Cambridge to divest from fossil fuels and reinvest in renewables

University says carbon emissions from all investments will balance out at zero by 2038 and that all donations must align with climate goals

October 1, 2020
University of Cambridge
Source: iStock

The University of Cambridge has said it will fully divest from fossil fuels by 2030, and achieve “net zero” carbon emissions from its investments by 2038.

The university also said that it would build up “significant investments” from its £3.5 billion Cambridge University Endowment Fund, the largest higher education endowment in Europe, in renewable energy by 2025.

The changes will mean that the university will be the first to balance out its greenhouse gas emissions from its investment activities to zero, which will coincide with its goal to reach zero emissions across the institution in 2038.

Cambridge vice-chancellor Stephen Toope made the announcement at his annual address to the university and said that the university was responding “to a pressing environmental and moral need for action with an historic announcement that demonstrates our determination to seek solutions to the climate crisis”.

“We will approach with renewed confidence our collaborations with government, industry and research partners around the world as together we work for a zero-carbon future,” he said.

The move follows significant campaigns in recent years for universities to divest, but although Cambridge had committed to have no direct holdings in the most polluted industries, it had yet to fully divest from fossil fuels, such as through indirectly managed funds.

As part of the announcement, the university recognised the contributions that students and staff made to the decision “by keeping the issue on the agenda”.

The new targets include withdrawing investments with conventional energy-focused public equity managers by December 2020 and to then have fully redeployed those investments into renewable energy by 2025. It will divest from all meaningful exposure in fossil fuels, such as through investments with general fund managers that occasionally have an energy in their portfolio, by 2030.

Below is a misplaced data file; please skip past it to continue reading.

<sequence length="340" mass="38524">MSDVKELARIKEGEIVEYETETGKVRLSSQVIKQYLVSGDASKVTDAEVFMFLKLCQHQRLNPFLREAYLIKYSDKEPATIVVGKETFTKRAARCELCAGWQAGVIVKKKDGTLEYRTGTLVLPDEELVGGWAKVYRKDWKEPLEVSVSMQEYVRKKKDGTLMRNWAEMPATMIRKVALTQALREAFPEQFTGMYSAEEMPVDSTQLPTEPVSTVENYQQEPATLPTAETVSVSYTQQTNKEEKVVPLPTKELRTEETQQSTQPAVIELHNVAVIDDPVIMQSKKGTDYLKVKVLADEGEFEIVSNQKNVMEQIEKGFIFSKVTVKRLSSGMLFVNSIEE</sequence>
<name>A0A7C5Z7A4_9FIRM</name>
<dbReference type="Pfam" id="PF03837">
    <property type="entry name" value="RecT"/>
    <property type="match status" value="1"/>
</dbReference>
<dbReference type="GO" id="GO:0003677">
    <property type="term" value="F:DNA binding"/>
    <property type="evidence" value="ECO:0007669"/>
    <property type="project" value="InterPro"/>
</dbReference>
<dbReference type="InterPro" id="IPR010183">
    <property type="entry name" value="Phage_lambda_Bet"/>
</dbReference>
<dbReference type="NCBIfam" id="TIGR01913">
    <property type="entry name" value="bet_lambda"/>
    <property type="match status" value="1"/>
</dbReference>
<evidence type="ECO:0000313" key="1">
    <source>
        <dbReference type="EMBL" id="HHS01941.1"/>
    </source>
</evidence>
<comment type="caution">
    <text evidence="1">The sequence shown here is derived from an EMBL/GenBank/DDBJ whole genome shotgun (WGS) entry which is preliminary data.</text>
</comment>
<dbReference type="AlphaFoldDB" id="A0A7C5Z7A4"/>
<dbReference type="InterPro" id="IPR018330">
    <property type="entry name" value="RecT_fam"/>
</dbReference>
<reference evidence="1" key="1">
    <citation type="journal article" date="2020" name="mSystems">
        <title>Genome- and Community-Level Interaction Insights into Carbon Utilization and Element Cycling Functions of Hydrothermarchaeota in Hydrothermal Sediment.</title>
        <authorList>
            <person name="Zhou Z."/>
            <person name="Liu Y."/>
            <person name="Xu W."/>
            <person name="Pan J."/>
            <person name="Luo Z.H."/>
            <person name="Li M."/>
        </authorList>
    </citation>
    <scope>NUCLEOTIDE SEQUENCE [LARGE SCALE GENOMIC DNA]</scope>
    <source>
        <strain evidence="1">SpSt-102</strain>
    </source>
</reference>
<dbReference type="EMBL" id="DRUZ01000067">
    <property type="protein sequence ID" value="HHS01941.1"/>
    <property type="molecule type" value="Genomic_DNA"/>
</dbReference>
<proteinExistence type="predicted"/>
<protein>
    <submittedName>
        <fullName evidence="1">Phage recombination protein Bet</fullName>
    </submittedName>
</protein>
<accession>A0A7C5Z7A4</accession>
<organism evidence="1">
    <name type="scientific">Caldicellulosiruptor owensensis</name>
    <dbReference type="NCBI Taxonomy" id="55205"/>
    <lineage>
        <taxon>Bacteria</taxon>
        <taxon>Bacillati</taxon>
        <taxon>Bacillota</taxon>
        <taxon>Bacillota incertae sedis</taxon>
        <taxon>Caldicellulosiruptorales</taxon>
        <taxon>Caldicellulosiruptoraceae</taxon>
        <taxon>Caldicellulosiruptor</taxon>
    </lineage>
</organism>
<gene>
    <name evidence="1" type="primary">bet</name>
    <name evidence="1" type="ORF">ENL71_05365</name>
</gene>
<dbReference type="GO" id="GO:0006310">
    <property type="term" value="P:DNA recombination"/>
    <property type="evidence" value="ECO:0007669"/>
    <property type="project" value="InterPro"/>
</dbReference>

Currently, 2.8 per cent of Cambridge’s investment portfolio is invested in the energy industry, which amounts to just under £100 million. 

Cambridge’s chief investment officer, Tilly Franklin, admitted that it would “be really difficult to implement, as at the moment there aren’t that many companies that operate with a net zero emissions profile”.

“The economy as a whole will have to change, but we want to be an influencer and at the cutting edge of working with those companies that are, in turn, leaders in their field in the race to zero,” she told Times Higher Education.

At the same time, the university also announced that from now on all research funding and other donations will “be scrutinised to ensure that the donor can demonstrate compatibility with the university’s objectives on cutting greenhouse gas emissions before any funding is accepted”.

Cambridge came under fire last year for accepting a multimillion-pound donation from Shell to fund a team researching oil extraction technology, though the university said at the time that the “research related to the gift is on supporting the transition to a zero-carbon economy”, and has previously accepted previous donations from oil companies such as BP and ExxonMobil.

The Cambridge Zero Carbon campaign said it was “a historic victory for the divestment movement. After decades of close collaboration with the fossil fuel industry, Cambridge University has been forced to concede to divestment demands put forward by student and staff campaigners.”

Robert Macfarlane, author and fellow of Emmanuel College, Cambridge, said that “finally, the voices of those speaking out for climate justice have been listened to and acted on”, while naturalist David Attenborough said it was “hugely encouraging that Cambridge University, home of the Cambridge Conservation Initiative, should now be making this important contribution towards the restoration of the health of the natural world”.

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